Making it pay
Often, the only way to get funding for disaster recovery systems is to demonstrate that they deliver more than just "insurance," or that they can even pay for themselves. For example, Strand uses FalconStor Software's Continuous Data Protector appliance to replicate about 50TB of data and 25 virtual servers between its remote offices and headquarters. This is not only easier and less expensive than using a colocation facility, but the higher bandwidth required for the replication also makes it easier for employees to videoconference and share complex engineering documents.
That bandwidth also allows Strand to "take snapshots every hour on the hour, so we can facilitate a file restore in about three to five minutes," says Bell. Given the expense the company would incur if an engineer had to repeat several hours of work, the ability to take snapshots helps justify the cost of disaster recovery even without a disaster, he says.
Thorntons Inc., a Louisville, Ky.-based convenience store operator, recoups much, if not all, of the cost of disaster recovery by using DataCore Software's SANsymphony storage virtualization software on XIOtech SANs it purchased to support its newest servers, while moving its older Dell Compellent SANs and older servers to nearby space it already leased as a disaster recovery site. Senior network engineer Kevin Schmidt says that gives the company disaster recovery for its full application environment, not just its data, and it has improved performance and cut the time required to produce a profit and loss statement from 10 or 12 hours to less than five hours.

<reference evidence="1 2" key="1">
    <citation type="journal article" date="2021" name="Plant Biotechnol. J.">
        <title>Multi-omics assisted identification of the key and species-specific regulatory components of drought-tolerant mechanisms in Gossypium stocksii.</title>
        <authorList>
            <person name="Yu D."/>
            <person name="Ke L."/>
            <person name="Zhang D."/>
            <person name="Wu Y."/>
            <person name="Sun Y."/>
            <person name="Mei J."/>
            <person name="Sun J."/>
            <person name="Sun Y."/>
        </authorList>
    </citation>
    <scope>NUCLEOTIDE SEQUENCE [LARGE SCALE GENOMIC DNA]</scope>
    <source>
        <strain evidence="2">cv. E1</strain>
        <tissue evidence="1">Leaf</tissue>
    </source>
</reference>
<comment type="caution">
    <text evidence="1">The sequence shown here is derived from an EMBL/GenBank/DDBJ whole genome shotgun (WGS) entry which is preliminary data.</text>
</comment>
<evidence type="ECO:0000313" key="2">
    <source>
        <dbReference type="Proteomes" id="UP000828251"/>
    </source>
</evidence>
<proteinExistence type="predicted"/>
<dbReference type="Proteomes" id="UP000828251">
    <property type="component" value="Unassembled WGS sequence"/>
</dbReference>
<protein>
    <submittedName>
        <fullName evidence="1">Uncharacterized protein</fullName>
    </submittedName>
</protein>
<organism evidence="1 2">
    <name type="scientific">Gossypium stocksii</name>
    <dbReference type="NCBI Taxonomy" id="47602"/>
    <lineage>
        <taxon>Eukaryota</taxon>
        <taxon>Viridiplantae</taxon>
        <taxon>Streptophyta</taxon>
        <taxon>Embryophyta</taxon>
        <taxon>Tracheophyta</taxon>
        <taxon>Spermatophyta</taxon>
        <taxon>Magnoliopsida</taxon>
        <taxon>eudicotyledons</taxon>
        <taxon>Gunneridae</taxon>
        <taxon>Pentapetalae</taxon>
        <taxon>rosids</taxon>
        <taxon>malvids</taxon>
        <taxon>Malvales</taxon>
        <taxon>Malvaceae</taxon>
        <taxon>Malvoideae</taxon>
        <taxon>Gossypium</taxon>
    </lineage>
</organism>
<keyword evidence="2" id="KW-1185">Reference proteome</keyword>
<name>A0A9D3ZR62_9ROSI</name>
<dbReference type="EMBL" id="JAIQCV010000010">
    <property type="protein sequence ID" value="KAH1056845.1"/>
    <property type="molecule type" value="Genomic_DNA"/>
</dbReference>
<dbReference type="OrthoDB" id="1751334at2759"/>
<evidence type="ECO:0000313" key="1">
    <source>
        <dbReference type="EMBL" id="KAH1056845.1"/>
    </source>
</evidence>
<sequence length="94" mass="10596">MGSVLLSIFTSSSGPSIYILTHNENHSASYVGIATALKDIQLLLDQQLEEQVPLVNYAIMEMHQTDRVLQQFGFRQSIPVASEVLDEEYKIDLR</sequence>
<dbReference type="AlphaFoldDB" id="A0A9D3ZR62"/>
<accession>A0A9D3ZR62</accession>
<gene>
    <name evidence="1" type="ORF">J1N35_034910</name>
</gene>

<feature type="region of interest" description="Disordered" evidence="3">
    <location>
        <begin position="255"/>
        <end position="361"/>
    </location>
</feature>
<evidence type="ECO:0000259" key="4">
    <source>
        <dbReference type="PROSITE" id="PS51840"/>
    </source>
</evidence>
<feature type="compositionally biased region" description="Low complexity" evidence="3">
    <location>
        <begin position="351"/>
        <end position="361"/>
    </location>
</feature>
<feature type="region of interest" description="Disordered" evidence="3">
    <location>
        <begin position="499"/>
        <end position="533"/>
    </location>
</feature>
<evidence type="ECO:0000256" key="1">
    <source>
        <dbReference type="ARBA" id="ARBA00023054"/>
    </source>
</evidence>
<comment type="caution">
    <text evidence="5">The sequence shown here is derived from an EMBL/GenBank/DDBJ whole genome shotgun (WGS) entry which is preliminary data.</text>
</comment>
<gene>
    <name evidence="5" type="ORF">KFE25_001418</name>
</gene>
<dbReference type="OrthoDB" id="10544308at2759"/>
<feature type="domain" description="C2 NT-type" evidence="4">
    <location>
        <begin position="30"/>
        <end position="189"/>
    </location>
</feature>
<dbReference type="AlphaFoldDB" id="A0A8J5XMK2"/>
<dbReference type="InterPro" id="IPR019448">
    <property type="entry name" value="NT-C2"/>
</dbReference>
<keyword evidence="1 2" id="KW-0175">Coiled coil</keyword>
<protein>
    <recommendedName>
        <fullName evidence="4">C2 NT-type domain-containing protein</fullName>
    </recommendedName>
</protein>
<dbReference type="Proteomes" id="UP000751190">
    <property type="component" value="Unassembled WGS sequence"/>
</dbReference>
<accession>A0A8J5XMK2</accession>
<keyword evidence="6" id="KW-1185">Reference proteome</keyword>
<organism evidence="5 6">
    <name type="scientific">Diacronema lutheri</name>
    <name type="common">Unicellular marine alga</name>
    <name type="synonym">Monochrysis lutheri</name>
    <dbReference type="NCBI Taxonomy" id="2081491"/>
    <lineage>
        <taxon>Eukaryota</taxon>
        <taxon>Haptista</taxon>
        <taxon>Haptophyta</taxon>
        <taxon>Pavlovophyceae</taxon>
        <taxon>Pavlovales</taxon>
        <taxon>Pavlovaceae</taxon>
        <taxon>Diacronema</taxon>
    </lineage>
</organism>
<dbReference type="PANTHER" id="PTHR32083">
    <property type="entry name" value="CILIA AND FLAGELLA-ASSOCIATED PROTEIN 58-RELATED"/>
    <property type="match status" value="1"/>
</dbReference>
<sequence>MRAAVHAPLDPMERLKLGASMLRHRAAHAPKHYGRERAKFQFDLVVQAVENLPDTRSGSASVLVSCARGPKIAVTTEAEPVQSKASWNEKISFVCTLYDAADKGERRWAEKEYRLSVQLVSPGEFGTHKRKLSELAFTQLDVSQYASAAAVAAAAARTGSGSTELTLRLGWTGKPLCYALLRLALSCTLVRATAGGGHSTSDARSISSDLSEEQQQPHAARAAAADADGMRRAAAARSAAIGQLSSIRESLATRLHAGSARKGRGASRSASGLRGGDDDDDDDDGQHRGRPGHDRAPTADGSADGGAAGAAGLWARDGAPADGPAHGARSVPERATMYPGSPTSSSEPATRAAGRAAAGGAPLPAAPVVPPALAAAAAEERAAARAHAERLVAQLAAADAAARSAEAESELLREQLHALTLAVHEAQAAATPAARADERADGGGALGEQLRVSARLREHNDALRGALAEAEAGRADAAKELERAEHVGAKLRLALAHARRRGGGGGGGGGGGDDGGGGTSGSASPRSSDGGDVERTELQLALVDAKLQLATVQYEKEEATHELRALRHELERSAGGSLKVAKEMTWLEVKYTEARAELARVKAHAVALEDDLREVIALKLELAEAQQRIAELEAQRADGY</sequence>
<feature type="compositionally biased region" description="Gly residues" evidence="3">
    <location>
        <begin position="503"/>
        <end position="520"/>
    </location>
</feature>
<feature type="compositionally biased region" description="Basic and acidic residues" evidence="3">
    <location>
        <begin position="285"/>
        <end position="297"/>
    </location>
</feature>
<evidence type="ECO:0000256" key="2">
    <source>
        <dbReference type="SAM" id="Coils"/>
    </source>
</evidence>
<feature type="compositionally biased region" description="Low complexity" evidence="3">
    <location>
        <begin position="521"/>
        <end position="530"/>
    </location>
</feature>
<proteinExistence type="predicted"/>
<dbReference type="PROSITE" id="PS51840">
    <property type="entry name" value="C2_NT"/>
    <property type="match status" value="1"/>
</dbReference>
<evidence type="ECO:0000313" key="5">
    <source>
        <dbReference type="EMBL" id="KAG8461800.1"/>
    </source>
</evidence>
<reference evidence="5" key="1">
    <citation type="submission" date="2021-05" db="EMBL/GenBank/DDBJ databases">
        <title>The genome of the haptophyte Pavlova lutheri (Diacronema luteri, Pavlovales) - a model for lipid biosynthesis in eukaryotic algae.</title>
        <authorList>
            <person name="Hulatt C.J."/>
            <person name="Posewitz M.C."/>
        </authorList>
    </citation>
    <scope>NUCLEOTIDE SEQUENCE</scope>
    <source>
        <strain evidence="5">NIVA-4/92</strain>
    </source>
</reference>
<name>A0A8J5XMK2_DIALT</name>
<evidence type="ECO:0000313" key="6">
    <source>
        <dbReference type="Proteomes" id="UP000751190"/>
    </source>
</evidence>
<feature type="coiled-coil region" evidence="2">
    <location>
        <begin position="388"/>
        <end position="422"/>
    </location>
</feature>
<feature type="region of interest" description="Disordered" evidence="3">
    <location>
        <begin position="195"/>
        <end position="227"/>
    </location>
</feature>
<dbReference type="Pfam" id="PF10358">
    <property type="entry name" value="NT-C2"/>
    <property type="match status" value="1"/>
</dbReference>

Another benefit is that virtualization allows the company to use the Dell Compellent storage, for which it paid $350,000 in 2007, as a recovery platform for its newer XIOtech storage.
Cloud disaster recovery? Not so fast
Some providers say cloud-based disaster recovery will bring the benefit of true disaster recovery, rather than just backup, to small and midsize businesses that until now couldn't afford it.
Pat O'Day, co-founder and CTO of Bluelock, a provider of public cloud virtual data centers, says customers are increasingly satisfied with cloud security. Many security experts say even public cloud environments in which multiple customers share hardware can be made secure with the proper processes.
But a fall 2011 Forrester Research survey showed that only 11 percent of large enterprises and 9 percent of small to midsize businesses had adopted recovery as a service, with 35 percent of large enterprises and 41 percent of SMBs saying they were interested in it but had no plans.
Berger says cloud providers only promise "not to go into your servers" when he questions them about security. "To me, that's not enough," he says, adding that the disaster recovery prices he's hearing -- $500 per month per server -- are "more than I can justify." He instead uses Acronis Backup & Recovery to back up approximately 60 VMs at two data centers. The facilities are only a half-hour apart, so this setup would not meet some definitions of a disaster recovery system, but he says it covers most of his needs because the applications aren't mission-critical.
Hecht downplays resistance to cloud-based disaster recovery, saying the smallest companies typically host their entire infrastructures in the cloud, and thus get some level of disaster recovery simply by keeping applications and data off-site.
Smaller companies that do choose the cloud typically don't do it for the savings, he says, but because "it's just so much simpler to have a system you set up and forget."